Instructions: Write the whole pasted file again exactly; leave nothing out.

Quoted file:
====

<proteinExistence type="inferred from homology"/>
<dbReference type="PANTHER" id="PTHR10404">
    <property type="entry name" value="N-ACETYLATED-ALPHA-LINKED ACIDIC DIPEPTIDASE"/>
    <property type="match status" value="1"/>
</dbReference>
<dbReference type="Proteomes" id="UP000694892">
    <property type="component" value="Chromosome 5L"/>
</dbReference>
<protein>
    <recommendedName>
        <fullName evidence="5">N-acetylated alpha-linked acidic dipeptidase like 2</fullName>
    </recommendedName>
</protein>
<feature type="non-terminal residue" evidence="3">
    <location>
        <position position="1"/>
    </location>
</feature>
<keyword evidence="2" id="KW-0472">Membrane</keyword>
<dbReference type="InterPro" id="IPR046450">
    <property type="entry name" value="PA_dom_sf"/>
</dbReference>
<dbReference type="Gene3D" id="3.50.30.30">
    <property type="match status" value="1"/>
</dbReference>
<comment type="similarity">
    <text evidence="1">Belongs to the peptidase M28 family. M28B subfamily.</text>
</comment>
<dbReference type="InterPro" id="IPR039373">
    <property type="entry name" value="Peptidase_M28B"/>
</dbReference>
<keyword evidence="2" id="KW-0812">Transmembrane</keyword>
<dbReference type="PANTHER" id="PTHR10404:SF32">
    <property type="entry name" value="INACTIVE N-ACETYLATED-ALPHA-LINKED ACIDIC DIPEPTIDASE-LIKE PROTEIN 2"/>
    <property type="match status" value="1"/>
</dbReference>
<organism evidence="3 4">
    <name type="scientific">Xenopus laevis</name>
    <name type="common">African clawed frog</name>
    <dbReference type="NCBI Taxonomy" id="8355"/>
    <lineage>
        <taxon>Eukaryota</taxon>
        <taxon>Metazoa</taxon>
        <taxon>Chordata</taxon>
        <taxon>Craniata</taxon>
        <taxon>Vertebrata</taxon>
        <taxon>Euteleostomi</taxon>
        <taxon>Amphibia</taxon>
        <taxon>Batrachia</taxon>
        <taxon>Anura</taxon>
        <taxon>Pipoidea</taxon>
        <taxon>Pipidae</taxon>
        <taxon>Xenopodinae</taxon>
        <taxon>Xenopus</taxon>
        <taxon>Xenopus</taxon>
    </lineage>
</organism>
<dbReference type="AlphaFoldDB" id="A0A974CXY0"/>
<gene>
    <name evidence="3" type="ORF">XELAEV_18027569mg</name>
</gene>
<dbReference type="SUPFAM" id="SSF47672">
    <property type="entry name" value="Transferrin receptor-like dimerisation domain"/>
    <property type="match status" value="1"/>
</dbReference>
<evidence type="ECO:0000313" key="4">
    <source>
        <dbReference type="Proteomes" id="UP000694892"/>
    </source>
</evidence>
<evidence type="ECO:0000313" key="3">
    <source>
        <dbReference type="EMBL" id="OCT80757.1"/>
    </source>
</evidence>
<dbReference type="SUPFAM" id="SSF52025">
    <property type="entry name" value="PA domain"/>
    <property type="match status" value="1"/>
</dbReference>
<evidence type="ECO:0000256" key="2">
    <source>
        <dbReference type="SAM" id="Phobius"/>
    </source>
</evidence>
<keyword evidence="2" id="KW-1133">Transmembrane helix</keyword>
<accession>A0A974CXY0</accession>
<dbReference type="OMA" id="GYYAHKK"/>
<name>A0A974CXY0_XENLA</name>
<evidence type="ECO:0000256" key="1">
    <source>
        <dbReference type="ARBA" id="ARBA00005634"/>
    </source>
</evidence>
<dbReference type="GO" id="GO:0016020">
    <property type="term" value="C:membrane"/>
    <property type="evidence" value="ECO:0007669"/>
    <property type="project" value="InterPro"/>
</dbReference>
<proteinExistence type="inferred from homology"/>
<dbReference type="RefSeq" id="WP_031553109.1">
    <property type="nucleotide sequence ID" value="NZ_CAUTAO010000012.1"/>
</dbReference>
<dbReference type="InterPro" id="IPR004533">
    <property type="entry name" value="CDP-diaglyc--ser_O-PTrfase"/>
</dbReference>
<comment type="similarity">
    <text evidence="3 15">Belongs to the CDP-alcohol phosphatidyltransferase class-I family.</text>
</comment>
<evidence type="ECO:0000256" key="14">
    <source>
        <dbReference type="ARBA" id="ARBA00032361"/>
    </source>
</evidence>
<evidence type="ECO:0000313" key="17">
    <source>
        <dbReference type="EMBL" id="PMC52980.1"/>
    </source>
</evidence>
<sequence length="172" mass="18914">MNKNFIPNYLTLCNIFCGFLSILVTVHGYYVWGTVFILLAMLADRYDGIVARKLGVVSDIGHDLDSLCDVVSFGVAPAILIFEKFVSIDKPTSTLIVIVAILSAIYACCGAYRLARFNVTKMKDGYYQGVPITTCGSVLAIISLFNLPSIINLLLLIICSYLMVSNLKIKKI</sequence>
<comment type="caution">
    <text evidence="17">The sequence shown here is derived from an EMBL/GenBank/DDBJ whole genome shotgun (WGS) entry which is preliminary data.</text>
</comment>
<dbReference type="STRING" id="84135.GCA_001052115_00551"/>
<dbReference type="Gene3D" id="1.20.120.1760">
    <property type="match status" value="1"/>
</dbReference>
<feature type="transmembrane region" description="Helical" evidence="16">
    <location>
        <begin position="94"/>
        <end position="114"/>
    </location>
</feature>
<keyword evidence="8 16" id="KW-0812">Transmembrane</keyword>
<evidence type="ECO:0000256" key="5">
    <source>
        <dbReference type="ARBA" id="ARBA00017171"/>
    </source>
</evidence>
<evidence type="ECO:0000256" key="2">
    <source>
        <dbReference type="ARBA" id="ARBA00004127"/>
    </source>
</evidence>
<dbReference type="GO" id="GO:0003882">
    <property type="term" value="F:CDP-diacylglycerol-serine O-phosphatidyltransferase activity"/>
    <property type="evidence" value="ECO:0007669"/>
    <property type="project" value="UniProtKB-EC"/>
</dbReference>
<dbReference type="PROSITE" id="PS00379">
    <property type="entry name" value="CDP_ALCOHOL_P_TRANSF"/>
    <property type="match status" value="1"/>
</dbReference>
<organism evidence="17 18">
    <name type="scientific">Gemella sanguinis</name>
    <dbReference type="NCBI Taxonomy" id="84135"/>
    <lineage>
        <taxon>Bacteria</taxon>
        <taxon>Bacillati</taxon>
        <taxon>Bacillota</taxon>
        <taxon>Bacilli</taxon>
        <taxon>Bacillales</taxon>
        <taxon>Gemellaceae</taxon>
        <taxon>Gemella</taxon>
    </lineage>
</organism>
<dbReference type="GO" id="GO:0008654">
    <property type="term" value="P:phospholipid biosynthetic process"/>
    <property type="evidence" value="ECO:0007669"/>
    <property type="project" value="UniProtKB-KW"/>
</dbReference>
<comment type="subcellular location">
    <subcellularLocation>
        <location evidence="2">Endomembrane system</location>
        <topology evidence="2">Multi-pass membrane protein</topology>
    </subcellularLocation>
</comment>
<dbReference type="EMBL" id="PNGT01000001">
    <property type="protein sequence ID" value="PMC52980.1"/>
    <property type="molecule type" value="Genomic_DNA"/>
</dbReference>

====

<proteinExistence type="inferred from homology"/>
<dbReference type="PANTHER" id="PTHR10404">
    <property type="entry name" value="N-ACETYLATED-ALPHA-LINKED ACIDIC DIPEPTIDASE"/>
    <property type="match status" value="1"/>
</dbReference>
<dbReference type="Proteomes" id="UP000694892">
    <property type="component" value="Chromosome 5L"/>
</dbReference>
<protein>
    <recommendedName>
        <fullName evidence="5">N-acetylated alpha-linked acidic dipeptidase like 2</fullName>
    </recommendedName>
</protein>
<feature type="non-terminal residue" evidence="3">
    <location>
        <position position="1"/>
    </location>
</feature>
<keyword evidence="2" id="KW-0472">Membrane</keyword>
<dbReference type="InterPro" id="IPR046450">
    <property type="entry name" value="PA_dom_sf"/>
</dbReference>
<dbReference type="Gene3D" id="3.50.30.30">
    <property type="match status" value="1"/>
</dbReference>
<comment type="similarity">
    <text evidence="1">Belongs to the peptidase M28 family. M28B subfamily.</text>
</comment>
<dbReference type="InterPro" id="IPR039373">
    <property type="entry name" value="Peptidase_M28B"/>
</dbReference>
<keyword evidence="2" id="KW-0812">Transmembrane</keyword>
<dbReference type="PANTHER" id="PTHR10404:SF32">
    <property type="entry name" value="INACTIVE N-ACETYLATED-ALPHA-LINKED ACIDIC DIPEPTIDASE-LIKE PROTEIN 2"/>
    <property type="match status" value="1"/>
</dbReference>
<organism evidence="3 4">
    <name type="scientific">Xenopus laevis</name>
    <name type="common">African clawed frog</name>
    <dbReference type="NCBI Taxonomy" id="8355"/>
    <lineage>
        <taxon>Eukaryota</taxon>
        <taxon>Metazoa</taxon>
        <taxon>Chordata</taxon>
        <taxon>Craniata</taxon>
        <taxon>Vertebrata</taxon>
        <taxon>Euteleostomi</taxon>
        <taxon>Amphibia</taxon>
        <taxon>Batrachia</taxon>
        <taxon>Anura</taxon>
        <taxon>Pipoidea</taxon>
        <taxon>Pipidae</taxon>
        <taxon>Xenopodinae</taxon>
        <taxon>Xenopus</taxon>
        <taxon>Xenopus</taxon>
    </lineage>
</organism>
<dbReference type="AlphaFoldDB" id="A0A974CXY0"/>
<gene>
    <name evidence="3" type="ORF">XELAEV_18027569mg</name>
</gene>
<dbReference type="SUPFAM" id="SSF47672">
    <property type="entry name" value="Transferrin receptor-like dimerisation domain"/>
    <property type="match status" value="1"/>
</dbReference>
<evidence type="ECO:0000313" key="4">
    <source>
        <dbReference type="Proteomes" id="UP000694892"/>
    </source>
</evidence>
<evidence type="ECO:0000313" key="3">
    <source>
        <dbReference type="EMBL" id="OCT80757.1"/>
    </source>
</evidence>
<dbReference type="SUPFAM" id="SSF52025">
    <property type="entry name" value="PA domain"/>
    <property type="match status" value="1"/>
</dbReference>
<evidence type="ECO:0000256" key="2">
    <source>
        <dbReference type="SAM" id="Phobius"/>
    </source>
</evidence>
<keyword evidence="2" id="KW-1133">Transmembrane helix</keyword>
<accession>A0A974CXY0</accession>
<dbReference type="OMA" id="GYYAHKK"/>
<name>A0A974CXY0_XENLA</name>
<evidence type="ECO:0000256" key="1">
    <source>
        <dbReference type="ARBA" id="ARBA00005634"/>
    </source>
</evidence>
<dbReference type="GO" id="GO:0016020">
    <property type="term" value="C:membrane"/>
    <property type="evidence" value="ECO:0007669"/>
    <property type="project" value="InterPro"/>
</dbReference>
<proteinExistence type="inferred from homology"/>
<dbReference type="RefSeq" id="WP_031553109.1">
    <property type="nucleotide sequence ID" value="NZ_CAUTAO010000012.1"/>
</dbReference>
<dbReference type="InterPro" id="IPR004533">
    <property type="entry name" value="CDP-diaglyc--ser_O-PTrfase"/>
</dbReference>
<comment type="similarity">
    <text evidence="3 15">Belongs to the CDP-alcohol phosphatidyltransferase class-I family.</text>
</comment>
<evidence type="ECO:0000256" key="14">
    <source>
        <dbReference type="ARBA" id="ARBA00032361"/>
    </source>
</evidence>
<evidence type="ECO:0000313" key="17">
    <source>
        <dbReference type="EMBL" id="PMC52980.1"/>
    </source>
</evidence>
<sequence length="172" mass="18914">MNKNFIPNYLTLCNIFCGFLSILVTVHGYYVWGTVFILLAMLADRYDGIVARKLGVVSDIGHDLDSLCDVVSFGVAPAILIFEKFVSIDKPTSTLIVIVAILSAIYACCGAYRLARFNVTKMKDGYYQGVPITTCGSVLAIISLFNLPSIINLLLLIICSYLMVSNLKIKKI</sequence>
<comment type="caution">
    <text evidence="17">The sequence shown here is derived from an EMBL/GenBank/DDBJ whole genome shotgun (WGS) entry which is preliminary data.</text>
</comment>
<dbReference type="STRING" id="84135.GCA_001052115_00551"/>
<dbReference type="Gene3D" id="1.20.120.1760">
    <property type="match status" value="1"/>
</dbReference>
<feature type="transmembrane region" description="Helical" evidence="16">
    <location>
        <begin position="94"/>
        <end position="114"/>
    </location>
</feature>
<keyword evidence="8 16" id="KW-0812">Transmembrane</keyword>
<evidence type="ECO:0000256" key="5">
    <source>
        <dbReference type="ARBA" id="ARBA00017171"/>
    </source>
</evidence>
<evidence type="ECO:0000256" key="2">
    <source>
        <dbReference type="ARBA" id="ARBA00004127"/>
    </source>
</evidence>
<dbReference type="GO" id="GO:0003882">
    <property type="term" value="F:CDP-diacylglycerol-serine O-phosphatidyltransferase activity"/>
    <property type="evidence" value="ECO:0007669"/>
    <property type="project" value="UniProtKB-EC"/>
</dbReference>
<dbReference type="PROSITE" id="PS00379">
    <property type="entry name" value="CDP_ALCOHOL_P_TRANSF"/>
    <property type="match status" value="1"/>
</dbReference>
<organism evidence="17 18">
    <name type="scientific">Gemella sanguinis</name>
    <dbReference type="NCBI Taxonomy" id="84135"/>
    <lineage>
        <taxon>Bacteria</taxon>
        <taxon>Bacillati</taxon>
        <taxon>Bacillota</taxon>
        <taxon>Bacilli</taxon>
        <taxon>Bacillales</taxon>
        <taxon>Gemellaceae</taxon>
        <taxon>Gemella</taxon>
    </lineage>
</organism>
<dbReference type="GO" id="GO:0008654">
    <property type="term" value="P:phospholipid biosynthetic process"/>
    <property type="evidence" value="ECO:0007669"/>
    <property type="project" value="UniProtKB-KW"/>
</dbReference>
<comment type="subcellular location">
    <subcellularLocation>
        <location evidence="2">Endomembrane system</location>
        <topology evidence="2">Multi-pass membrane protein</topology>
    </subcellularLocation>
</comment>
<dbReference type="EMBL" id="PNGT01000001">
    <property type="protein sequence ID" value="PMC52980.1"/>
    <property type="molecule type" value="Genomic_DNA"/>
</dbReference>